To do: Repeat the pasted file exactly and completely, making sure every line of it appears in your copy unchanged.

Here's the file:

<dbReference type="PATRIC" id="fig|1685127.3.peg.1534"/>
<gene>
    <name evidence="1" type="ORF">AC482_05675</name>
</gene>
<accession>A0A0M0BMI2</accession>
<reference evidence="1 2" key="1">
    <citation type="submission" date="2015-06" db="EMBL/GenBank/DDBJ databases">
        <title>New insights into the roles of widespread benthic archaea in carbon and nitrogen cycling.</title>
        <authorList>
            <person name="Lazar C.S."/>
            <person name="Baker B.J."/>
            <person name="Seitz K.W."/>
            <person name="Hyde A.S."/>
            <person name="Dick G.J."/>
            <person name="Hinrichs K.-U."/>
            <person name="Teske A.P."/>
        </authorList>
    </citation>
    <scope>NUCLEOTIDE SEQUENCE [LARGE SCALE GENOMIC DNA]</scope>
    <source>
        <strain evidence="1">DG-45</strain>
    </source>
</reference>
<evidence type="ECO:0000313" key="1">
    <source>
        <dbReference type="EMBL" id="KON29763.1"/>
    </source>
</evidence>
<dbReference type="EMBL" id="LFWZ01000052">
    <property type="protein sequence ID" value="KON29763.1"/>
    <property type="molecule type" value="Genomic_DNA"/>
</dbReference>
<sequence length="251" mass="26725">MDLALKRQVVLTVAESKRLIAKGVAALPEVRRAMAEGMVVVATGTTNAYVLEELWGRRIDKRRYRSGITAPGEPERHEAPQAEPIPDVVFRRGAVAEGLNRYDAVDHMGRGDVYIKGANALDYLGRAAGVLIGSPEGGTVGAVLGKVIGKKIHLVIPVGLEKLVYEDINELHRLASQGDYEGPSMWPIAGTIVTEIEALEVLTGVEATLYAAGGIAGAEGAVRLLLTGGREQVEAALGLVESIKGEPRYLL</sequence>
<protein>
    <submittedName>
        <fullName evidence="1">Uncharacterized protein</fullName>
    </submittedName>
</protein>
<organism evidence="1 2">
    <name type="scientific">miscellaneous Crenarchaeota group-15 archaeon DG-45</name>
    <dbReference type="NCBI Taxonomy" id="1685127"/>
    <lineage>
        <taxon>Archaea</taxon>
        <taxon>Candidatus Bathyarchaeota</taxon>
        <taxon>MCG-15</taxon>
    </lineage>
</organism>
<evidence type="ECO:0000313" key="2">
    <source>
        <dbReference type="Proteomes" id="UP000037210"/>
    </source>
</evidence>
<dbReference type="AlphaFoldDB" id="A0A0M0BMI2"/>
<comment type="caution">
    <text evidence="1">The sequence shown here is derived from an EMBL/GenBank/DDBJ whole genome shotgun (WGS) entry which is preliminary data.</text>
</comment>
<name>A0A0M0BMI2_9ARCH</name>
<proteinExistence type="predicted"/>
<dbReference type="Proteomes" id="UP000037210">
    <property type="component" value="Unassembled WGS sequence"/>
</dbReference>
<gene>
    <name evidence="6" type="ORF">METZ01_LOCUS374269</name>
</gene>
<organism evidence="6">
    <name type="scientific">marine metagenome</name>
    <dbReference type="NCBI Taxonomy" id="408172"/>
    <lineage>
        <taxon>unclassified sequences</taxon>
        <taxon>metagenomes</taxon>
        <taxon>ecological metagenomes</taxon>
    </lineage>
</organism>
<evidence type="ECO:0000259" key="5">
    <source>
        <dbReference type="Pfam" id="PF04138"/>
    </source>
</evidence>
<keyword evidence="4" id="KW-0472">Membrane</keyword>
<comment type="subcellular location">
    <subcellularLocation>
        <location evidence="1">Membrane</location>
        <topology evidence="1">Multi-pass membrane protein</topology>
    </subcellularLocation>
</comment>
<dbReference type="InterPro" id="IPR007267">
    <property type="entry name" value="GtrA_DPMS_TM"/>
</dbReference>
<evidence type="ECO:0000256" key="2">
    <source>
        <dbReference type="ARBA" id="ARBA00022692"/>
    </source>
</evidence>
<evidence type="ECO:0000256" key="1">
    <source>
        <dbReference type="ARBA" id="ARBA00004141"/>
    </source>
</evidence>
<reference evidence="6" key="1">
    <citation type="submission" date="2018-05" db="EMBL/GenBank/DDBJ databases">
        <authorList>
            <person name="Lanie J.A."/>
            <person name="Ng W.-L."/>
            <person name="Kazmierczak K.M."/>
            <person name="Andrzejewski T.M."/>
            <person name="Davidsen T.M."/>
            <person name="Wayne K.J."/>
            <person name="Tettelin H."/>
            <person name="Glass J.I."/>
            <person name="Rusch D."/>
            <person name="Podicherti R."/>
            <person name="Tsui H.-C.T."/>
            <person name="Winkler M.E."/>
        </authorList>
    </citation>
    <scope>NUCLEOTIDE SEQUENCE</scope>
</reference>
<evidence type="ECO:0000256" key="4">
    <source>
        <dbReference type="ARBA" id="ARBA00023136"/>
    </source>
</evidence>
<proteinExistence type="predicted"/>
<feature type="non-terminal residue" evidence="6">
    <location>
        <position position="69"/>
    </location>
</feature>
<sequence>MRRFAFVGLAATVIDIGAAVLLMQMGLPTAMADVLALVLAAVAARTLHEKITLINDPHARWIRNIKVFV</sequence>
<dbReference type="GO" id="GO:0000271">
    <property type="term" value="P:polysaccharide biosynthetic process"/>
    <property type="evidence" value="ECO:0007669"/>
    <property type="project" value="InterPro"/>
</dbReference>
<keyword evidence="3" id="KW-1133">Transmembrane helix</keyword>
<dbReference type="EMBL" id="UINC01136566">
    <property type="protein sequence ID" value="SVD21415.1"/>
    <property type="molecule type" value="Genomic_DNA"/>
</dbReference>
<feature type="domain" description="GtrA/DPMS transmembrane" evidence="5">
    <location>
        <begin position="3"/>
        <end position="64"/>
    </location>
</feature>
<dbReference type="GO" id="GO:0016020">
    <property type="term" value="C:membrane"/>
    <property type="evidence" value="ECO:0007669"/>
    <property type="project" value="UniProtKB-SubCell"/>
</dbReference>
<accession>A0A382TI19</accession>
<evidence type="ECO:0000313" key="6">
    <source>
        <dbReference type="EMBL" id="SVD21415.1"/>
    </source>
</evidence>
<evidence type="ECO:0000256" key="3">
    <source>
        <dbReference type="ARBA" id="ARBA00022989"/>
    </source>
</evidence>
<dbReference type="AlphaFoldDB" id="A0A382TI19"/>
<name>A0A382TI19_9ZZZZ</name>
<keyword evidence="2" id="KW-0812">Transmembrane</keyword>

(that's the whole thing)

<dbReference type="PATRIC" id="fig|1685127.3.peg.1534"/>
<gene>
    <name evidence="1" type="ORF">AC482_05675</name>
</gene>
<accession>A0A0M0BMI2</accession>
<reference evidence="1 2" key="1">
    <citation type="submission" date="2015-06" db="EMBL/GenBank/DDBJ databases">
        <title>New insights into the roles of widespread benthic archaea in carbon and nitrogen cycling.</title>
        <authorList>
            <person name="Lazar C.S."/>
            <person name="Baker B.J."/>
            <person name="Seitz K.W."/>
            <person name="Hyde A.S."/>
            <person name="Dick G.J."/>
            <person name="Hinrichs K.-U."/>
            <person name="Teske A.P."/>
        </authorList>
    </citation>
    <scope>NUCLEOTIDE SEQUENCE [LARGE SCALE GENOMIC DNA]</scope>
    <source>
        <strain evidence="1">DG-45</strain>
    </source>
</reference>
<evidence type="ECO:0000313" key="1">
    <source>
        <dbReference type="EMBL" id="KON29763.1"/>
    </source>
</evidence>
<dbReference type="EMBL" id="LFWZ01000052">
    <property type="protein sequence ID" value="KON29763.1"/>
    <property type="molecule type" value="Genomic_DNA"/>
</dbReference>
<sequence length="251" mass="26725">MDLALKRQVVLTVAESKRLIAKGVAALPEVRRAMAEGMVVVATGTTNAYVLEELWGRRIDKRRYRSGITAPGEPERHEAPQAEPIPDVVFRRGAVAEGLNRYDAVDHMGRGDVYIKGANALDYLGRAAGVLIGSPEGGTVGAVLGKVIGKKIHLVIPVGLEKLVYEDINELHRLASQGDYEGPSMWPIAGTIVTEIEALEVLTGVEATLYAAGGIAGAEGAVRLLLTGGREQVEAALGLVESIKGEPRYLL</sequence>
<protein>
    <submittedName>
        <fullName evidence="1">Uncharacterized protein</fullName>
    </submittedName>
</protein>
<organism evidence="1 2">
    <name type="scientific">miscellaneous Crenarchaeota group-15 archaeon DG-45</name>
    <dbReference type="NCBI Taxonomy" id="1685127"/>
    <lineage>
        <taxon>Archaea</taxon>
        <taxon>Candidatus Bathyarchaeota</taxon>
        <taxon>MCG-15</taxon>
    </lineage>
</organism>
<evidence type="ECO:0000313" key="2">
    <source>
        <dbReference type="Proteomes" id="UP000037210"/>
    </source>
</evidence>
<dbReference type="AlphaFoldDB" id="A0A0M0BMI2"/>
<comment type="caution">
    <text evidence="1">The sequence shown here is derived from an EMBL/GenBank/DDBJ whole genome shotgun (WGS) entry which is preliminary data.</text>
</comment>
<name>A0A0M0BMI2_9ARCH</name>
<proteinExistence type="predicted"/>
<dbReference type="Proteomes" id="UP000037210">
    <property type="component" value="Unassembled WGS sequence"/>
</dbReference>
<gene>
    <name evidence="6" type="ORF">METZ01_LOCUS374269</name>
</gene>
<organism evidence="6">
    <name type="scientific">marine metagenome</name>
    <dbReference type="NCBI Taxonomy" id="408172"/>
    <lineage>
        <taxon>unclassified sequences</taxon>
        <taxon>metagenomes</taxon>
        <taxon>ecological metagenomes</taxon>
    </lineage>
</organism>
<evidence type="ECO:0000259" key="5">
    <source>
        <dbReference type="Pfam" id="PF04138"/>
    </source>
</evidence>
<keyword evidence="4" id="KW-0472">Membrane</keyword>
<comment type="subcellular location">
    <subcellularLocation>
        <location evidence="1">Membrane</location>
        <topology evidence="1">Multi-pass membrane protein</topology>
    </subcellularLocation>
</comment>
<dbReference type="InterPro" id="IPR007267">
    <property type="entry name" value="GtrA_DPMS_TM"/>
</dbReference>
<evidence type="ECO:0000256" key="2">
    <source>
        <dbReference type="ARBA" id="ARBA00022692"/>
    </source>
</evidence>
<evidence type="ECO:0000256" key="1">
    <source>
        <dbReference type="ARBA" id="ARBA00004141"/>
    </source>
</evidence>
<reference evidence="6" key="1">
    <citation type="submission" date="2018-05" db="EMBL/GenBank/DDBJ databases">
        <authorList>
            <person name="Lanie J.A."/>
            <person name="Ng W.-L."/>
            <person name="Kazmierczak K.M."/>
            <person name="Andrzejewski T.M."/>
            <person name="Davidsen T.M."/>
            <person name="Wayne K.J."/>
            <person name="Tettelin H."/>
            <person name="Glass J.I."/>
            <person name="Rusch D."/>
            <person name="Podicherti R."/>
            <person name="Tsui H.-C.T."/>
            <person name="Winkler M.E."/>
        </authorList>
    </citation>
    <scope>NUCLEOTIDE SEQUENCE</scope>
</reference>
<evidence type="ECO:0000256" key="4">
    <source>
        <dbReference type="ARBA" id="ARBA00023136"/>
    </source>
</evidence>
<proteinExistence type="predicted"/>
<feature type="non-terminal residue" evidence="6">
    <location>
        <position position="69"/>
    </location>
</feature>
<sequence>MRRFAFVGLAATVIDIGAAVLLMQMGLPTAMADVLALVLAAVAARTLHEKITLINDPHARWIRNIKVFV</sequence>
<dbReference type="GO" id="GO:0000271">
    <property type="term" value="P:polysaccharide biosynthetic process"/>
    <property type="evidence" value="ECO:0007669"/>
    <property type="project" value="InterPro"/>
</dbReference>
<keyword evidence="3" id="KW-1133">Transmembrane helix</keyword>
<dbReference type="EMBL" id="UINC01136566">
    <property type="protein sequence ID" value="SVD21415.1"/>
    <property type="molecule type" value="Genomic_DNA"/>
</dbReference>
<feature type="domain" description="GtrA/DPMS transmembrane" evidence="5">
    <location>
        <begin position="3"/>
        <end position="64"/>
    </location>
</feature>
<dbReference type="GO" id="GO:0016020">
    <property type="term" value="C:membrane"/>
    <property type="evidence" value="ECO:0007669"/>
    <property type="project" value="UniProtKB-SubCell"/>
</dbReference>
<accession>A0A382TI19</accession>
<evidence type="ECO:0000313" key="6">
    <source>
        <dbReference type="EMBL" id="SVD21415.1"/>
    </source>
</evidence>
<evidence type="ECO:0000256" key="3">
    <source>
        <dbReference type="ARBA" id="ARBA00022989"/>
    </source>
</evidence>
<dbReference type="AlphaFoldDB" id="A0A382TI19"/>
<name>A0A382TI19_9ZZZZ</name>
<keyword evidence="2" id="KW-0812">Transmembrane</keyword>